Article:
For years, collaboration in cybersecurity with the government and among businesses was minimal or tentatively got off the ground but ultimately failed. Companies often resisted sharing information about hacking threats out of fear they would face legal consequences, and the government was slowed by bureaucracy and fear of exposing classified information.
At long last, fortunately, this is changing on several fronts, and over time, may dramatically improve the nation’s cybersecurity.
Commitments from government or technology companies or both have been made for sharing information in the analysis of threat intelligence and for working toward new industry standards to provide stronger security tools and enhance worker skills training to help fill nearly 500,000 unfilled US cybersecurity jobs. Google and Microsoft alone recently said they would invest $30 billion in cybersecurity over the next five years.
The groundwork for serious cooperation may have been set last December, when the hack of network management company SolarWinds was divulged, enabling bad actors to compromise a range of US government agencies and major corporations. It became apparent that business and government expose each other to significant risks because they are interconnected and rely on the same network of software vendors.
In addition, the cyber community is finally conceding that US technology infrastructure, including data centers and industrial control equipment, is mostly owned and operated by private companies. This is a drawback in many ways. Absent help from other entities, they are solely responsible for security while attacks are constantly evolving. Successful ransomware attacks against the Colonial Pipeline and JBS Foods earlier this year, which undermined the availability of gasoline and food, respectively, in large swaths of the country, underscored the vulnerability.
It’s not that government and technology companies have until now done nothing on the collaboration front.
Probably the most prominent step was the Cybersecurity Information Sharing Act of 2015, the first major piece of Congressional cybersecurity legislation. It called upon businesses, government agencies, and other organizations to share information about cybersecurity threats in the belief that it would help players better identify and defend against cyberattacks. But participation was voluntary and limited, and the legislation turned out to be a bust.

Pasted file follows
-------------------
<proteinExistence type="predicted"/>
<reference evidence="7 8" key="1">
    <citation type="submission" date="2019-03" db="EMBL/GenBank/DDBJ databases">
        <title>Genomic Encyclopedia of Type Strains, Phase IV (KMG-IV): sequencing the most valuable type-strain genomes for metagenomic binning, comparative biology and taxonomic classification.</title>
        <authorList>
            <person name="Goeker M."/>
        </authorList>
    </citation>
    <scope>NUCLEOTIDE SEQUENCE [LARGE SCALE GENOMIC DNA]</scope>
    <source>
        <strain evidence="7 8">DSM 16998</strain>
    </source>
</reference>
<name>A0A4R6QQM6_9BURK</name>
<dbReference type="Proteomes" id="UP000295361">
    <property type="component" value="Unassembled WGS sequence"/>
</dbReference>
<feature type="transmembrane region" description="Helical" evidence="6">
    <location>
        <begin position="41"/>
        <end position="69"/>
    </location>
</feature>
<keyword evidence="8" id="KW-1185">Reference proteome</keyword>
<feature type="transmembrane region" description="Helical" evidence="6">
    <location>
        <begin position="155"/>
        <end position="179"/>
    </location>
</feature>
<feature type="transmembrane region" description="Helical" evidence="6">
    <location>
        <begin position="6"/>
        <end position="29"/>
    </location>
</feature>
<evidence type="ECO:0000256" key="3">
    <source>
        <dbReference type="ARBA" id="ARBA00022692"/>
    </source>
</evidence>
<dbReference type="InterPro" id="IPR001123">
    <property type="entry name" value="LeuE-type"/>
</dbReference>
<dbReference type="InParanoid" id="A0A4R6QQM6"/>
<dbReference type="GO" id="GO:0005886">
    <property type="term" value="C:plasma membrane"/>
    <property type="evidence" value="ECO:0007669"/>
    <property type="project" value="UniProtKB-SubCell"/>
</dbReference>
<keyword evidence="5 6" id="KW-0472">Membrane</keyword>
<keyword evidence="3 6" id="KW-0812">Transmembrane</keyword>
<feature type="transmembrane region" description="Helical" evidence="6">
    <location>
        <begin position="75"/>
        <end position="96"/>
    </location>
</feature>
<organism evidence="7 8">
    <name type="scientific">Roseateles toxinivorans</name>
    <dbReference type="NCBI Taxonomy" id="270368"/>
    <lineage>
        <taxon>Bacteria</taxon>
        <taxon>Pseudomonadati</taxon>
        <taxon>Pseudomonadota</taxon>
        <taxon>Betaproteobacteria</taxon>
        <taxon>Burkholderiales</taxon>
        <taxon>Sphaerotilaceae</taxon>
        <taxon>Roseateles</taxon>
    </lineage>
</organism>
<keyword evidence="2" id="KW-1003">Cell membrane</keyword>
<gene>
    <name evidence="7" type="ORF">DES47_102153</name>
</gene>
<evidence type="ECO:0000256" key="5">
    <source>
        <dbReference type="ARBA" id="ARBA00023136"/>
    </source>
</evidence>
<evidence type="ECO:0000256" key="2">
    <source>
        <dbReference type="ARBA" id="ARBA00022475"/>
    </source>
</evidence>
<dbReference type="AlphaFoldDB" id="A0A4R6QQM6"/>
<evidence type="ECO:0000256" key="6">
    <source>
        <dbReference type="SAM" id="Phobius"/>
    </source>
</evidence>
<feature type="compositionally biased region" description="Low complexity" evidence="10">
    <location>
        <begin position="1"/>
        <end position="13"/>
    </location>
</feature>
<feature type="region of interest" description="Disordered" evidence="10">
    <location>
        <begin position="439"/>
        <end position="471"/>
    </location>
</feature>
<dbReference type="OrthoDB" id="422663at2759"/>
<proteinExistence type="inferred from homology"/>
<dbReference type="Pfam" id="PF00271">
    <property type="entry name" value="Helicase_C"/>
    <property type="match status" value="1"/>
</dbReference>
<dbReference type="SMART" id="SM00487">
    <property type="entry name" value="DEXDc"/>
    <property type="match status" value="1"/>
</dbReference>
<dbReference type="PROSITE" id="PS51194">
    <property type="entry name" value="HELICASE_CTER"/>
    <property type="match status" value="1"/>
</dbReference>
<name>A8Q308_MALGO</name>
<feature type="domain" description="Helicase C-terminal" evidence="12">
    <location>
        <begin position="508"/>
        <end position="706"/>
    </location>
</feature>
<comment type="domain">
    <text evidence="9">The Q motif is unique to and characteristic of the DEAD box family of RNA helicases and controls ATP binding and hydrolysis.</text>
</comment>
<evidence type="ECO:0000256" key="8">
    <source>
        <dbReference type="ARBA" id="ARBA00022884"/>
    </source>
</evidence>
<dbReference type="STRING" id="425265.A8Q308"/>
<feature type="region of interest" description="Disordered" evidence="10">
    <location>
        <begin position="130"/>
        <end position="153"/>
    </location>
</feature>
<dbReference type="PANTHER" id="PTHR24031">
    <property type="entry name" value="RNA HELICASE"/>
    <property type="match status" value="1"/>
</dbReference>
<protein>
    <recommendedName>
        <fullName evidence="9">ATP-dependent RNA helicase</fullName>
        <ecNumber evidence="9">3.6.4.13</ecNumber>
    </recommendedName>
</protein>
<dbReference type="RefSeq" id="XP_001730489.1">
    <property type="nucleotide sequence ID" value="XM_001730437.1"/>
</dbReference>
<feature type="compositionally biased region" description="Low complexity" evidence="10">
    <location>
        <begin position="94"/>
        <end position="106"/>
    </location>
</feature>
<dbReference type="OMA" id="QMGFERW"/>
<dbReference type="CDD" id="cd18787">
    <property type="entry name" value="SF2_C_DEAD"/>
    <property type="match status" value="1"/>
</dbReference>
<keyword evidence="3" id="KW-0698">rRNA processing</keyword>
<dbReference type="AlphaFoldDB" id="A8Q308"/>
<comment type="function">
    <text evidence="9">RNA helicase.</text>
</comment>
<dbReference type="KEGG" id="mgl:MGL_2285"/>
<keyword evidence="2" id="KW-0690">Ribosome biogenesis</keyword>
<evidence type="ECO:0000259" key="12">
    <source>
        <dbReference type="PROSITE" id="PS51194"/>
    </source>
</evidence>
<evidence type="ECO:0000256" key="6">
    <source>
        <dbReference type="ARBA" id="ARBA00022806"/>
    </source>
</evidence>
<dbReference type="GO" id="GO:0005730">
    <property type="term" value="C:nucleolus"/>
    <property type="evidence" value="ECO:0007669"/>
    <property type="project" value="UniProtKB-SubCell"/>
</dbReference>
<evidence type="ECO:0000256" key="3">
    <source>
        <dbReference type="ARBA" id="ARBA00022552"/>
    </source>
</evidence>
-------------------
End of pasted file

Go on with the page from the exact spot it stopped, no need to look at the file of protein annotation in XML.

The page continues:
This lesson learned, here are three key examples of recent progress in cooperation on the cybersecurity front:
+ The White House in August hosted a cybersecurity summit with CEOs in multiple industries and made concrete promises to President Biden to take action. Business leaders committed billions of dollars to beef up cybersecurity in multiple ways. Microsoft, for example, pledged a $20 billion investment in cybersecurity advancements over the next five years, including $150 million immediately to expand Microsoft’s security training network and help US government agencies upgrade their digital security systems. Google said it would invest more than $10 billion over five years to strengthen cybersecurity and also pledged to train 100,000 Americans in technical fields such as IT support and data analytics.
IBM, meanwhile, said it would train more than 150,000 people in cybersecurity skills in three years and also announced a new data storage solution for critical infrastructure companies.
+ Chris Inglis, the Biden administration’s cyber czar, announced in October a new effort to protect both the public and private sectors. Inglis has begun laying the groundwork for more regulations in key industry sectors, such as energy and transportation, if they don’t raise protection on their own. He also wants to move much of the government to a Zero Trust model, which means assuming that all computer network activity is malicious until users prove otherwise. The hope is that heightened government cybersecurity standards and requirements will become a model that pushes the private sector in the same direction.
+ Realizing that it must improve at stopping cyberattacks before they occur, the National Security Agency’s Cybersecurity Collaboration Center announced this month that more than 100 companies had joined an NSA effort to collaborate with industry on big cybersecurity problems. This is a huge about-face for the NSA, which for decades avoided such public efforts. For starters, the NSA is working with cloud computing companies and others to speed the translation of intelligence about cyberthreats into unclassified forms that can be shared with industry officials who lack government clearances.
While the start of serious cybersecurity collaboration has been sparked by relentless nation-state attacks, other factors are also catalysts. One is the chilling developments in steps to use artificial intelligence to weaponize large stolen datasets about individuals and spread targeted disinformation via text messages and other means.
Another disturbing trend is the growing privatization of cybersecurity attacks through a new generation of private companies that are effectively 21st-century mercenaries.
They are known as private sector offensive actors (PSOAs) and represent a growing option for nation-states to buy the tools needed for sophisticated cyberattacks rather than build them from scratch. This is appealing to governments with money but not skilled people to create their own weapons. One company in this sector is Israel-based NSO Group, which has created and sold to governments its Pegasus app—spyware that can stealthily enter a smartphone and gain access to everything in it. NSO is currently involved in US litigation.Collaboration in the cybersecurity world can better fight this challenge, as well as many others. Let’s hope it continues to grow.